Financial Statement Analysis

- Ratio Analysis
- Ratio Analysis Types
- Importance of Ratio Analysis
- Ratio Analysis Limitations
- Financial Ratios
- Accounting Ratios
- Trend Analysis
- Vertical Analysis
- Financial Analysis
- Examples of Financial Analysis
- Financial Analysis Tools
- Types of Financial Analysis
- Types of Financial Ratios
- Vertical Analysis Formula
- Common Size Balance Sheet
- Horizontal Analysis
- Balance Sheet Ratios
- Beneish M-Score

- Liquidity Ratios (29+)
- Turnover Ratios (17+)
- Profitability Ratios (66+)
- Efficiency Ratios (7+)
- Dividend Ratios (9+)
- Debt Ratios (26+)

Related Courses

## What is Balance Sheet Ratio Analysis?

Balance sheet ratios are the key indicators to analyze the balance sheet strength of the company. Thus, balance sheet ratios are quantitative tests of the financial condition of the company.

Comparisons are essentially intended to shed light on how well a company is achieving its objectives in comparison to its peers in the same industry. Thus, balance sheet ratios are used to assess the expected returns, a risk associated, financial stability, etc. However, these ratios vary across industries and hence comparisons between companies from completely different industries is not valid. Balance sheet ratios majorly include balance sheet items like assets, liability, shareholders equity, etc.

**Types of Balance Sheet Ratio Analysis**

Balance Sheet Ratio Analysis can be classified into the following categories:

#### #1 – Efficiency Ratios

This type of Balance Sheet Ratio Analysis i.e. efficiency ratio is used to analyze how efficiently a company is utilizing its assets. It indicates the overall operational performance of the company.

Various efficiency ratios are as follows:

#### Inventory Turnover Ratio

It is calculated by dividing the cost of goods sold by average inventory available with the company on the balance sheet date.

**Inventory Turnover = Cost of Goods Sold/ Average inventory**

Inventory turnover ratio indicates how fast a company’s inventory is selling. In other words, they show how many times in a year company has sold its complete inventory and replenished it in a year. Low inventory turnover ratio indicates lower sales or that the company is holding up stocks of goods which are not in demand in the market. However, a high inventory turnover ratio doesn’t necessarily indicate the healthy position of the company unless it is coupled with good sales figures.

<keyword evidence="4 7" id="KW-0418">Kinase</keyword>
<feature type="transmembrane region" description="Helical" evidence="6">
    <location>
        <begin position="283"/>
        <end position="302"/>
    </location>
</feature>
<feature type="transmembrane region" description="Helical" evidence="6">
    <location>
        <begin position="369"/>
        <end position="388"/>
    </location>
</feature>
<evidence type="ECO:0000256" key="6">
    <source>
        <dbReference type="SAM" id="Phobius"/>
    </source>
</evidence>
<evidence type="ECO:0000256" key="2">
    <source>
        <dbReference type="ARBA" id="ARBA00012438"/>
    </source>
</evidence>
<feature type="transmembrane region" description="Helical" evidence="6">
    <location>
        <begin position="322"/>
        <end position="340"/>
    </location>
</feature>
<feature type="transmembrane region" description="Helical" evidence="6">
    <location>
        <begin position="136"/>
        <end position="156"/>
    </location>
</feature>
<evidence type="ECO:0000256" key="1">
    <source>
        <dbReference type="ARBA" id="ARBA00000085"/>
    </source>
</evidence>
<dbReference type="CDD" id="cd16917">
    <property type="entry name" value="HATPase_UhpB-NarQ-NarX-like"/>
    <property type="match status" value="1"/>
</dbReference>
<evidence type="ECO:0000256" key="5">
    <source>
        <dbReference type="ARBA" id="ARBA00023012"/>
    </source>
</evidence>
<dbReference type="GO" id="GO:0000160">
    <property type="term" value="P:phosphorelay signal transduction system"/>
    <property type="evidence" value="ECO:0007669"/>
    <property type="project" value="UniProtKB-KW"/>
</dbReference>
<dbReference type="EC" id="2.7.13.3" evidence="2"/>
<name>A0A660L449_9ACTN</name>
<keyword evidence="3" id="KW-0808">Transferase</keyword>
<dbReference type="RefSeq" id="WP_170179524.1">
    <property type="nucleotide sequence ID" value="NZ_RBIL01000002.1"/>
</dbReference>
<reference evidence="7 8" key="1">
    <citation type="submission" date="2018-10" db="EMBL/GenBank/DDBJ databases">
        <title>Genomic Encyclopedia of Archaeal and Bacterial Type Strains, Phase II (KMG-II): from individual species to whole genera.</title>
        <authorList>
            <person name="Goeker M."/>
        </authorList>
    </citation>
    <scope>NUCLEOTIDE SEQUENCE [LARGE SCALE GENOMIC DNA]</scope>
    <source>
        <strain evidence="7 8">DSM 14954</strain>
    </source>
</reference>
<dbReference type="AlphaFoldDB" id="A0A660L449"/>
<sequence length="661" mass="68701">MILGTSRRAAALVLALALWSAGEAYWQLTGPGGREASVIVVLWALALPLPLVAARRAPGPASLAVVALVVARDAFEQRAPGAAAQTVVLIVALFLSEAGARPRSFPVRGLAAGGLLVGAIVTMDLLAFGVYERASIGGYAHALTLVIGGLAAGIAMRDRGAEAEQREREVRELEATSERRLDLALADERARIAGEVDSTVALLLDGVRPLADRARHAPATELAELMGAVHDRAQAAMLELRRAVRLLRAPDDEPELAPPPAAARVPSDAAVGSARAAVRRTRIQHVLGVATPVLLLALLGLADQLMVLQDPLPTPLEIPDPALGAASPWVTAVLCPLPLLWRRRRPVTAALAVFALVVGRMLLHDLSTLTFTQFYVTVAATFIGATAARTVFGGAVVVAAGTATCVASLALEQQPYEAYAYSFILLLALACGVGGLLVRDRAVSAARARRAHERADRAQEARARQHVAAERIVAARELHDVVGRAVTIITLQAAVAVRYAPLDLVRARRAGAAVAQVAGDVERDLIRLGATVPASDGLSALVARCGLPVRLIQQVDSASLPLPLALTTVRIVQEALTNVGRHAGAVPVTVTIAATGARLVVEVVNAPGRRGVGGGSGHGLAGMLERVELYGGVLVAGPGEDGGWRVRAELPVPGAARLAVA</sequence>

#### Receivable turnover ratio

The receivable turnover ratio indicates how fast a company can recover its receivables from its customers. It is calculated as mentioned below:

**Receivable Turnover = Net Sales / Average Receivables**

A high receivable turnover ratio indicates that the money expected to be received by the company from its customers is stuck in credit i.e. customers are struggling to pay the bills. Though receivable turnover needs to be analyzed in comparison to the peers of the company in the same industry since the credit period given to customers vary from industry to industry. For example, a cash and carry business will always have a less credit period in comparison to the manufacturing industry

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#### Payables turnover ratio

Payables Turnover Ratio indicates how fast the company is able to pay to its creditors. It is calculated by dividing purchases by creditors as on balance sheet date.

**Payables Turnover = Purchases / Creditors outstanding**

It indicates as to whether a company is paying its suppliers on time or not. Further a low payables turnover indicates that the company is not utilizing the benefits it might get by the credit period extended to them by the suppliers. Similar to account receivable turnover ratio, Payables ratio also needs to be analyzed basis the industry the company operates in.

#### Asset Turnover Ratio

Asset Turnover Ratio is calculated simply by dividing the sales with the total assets of the company. It indicates how efficiently the company utilizes its assets to generate revenue.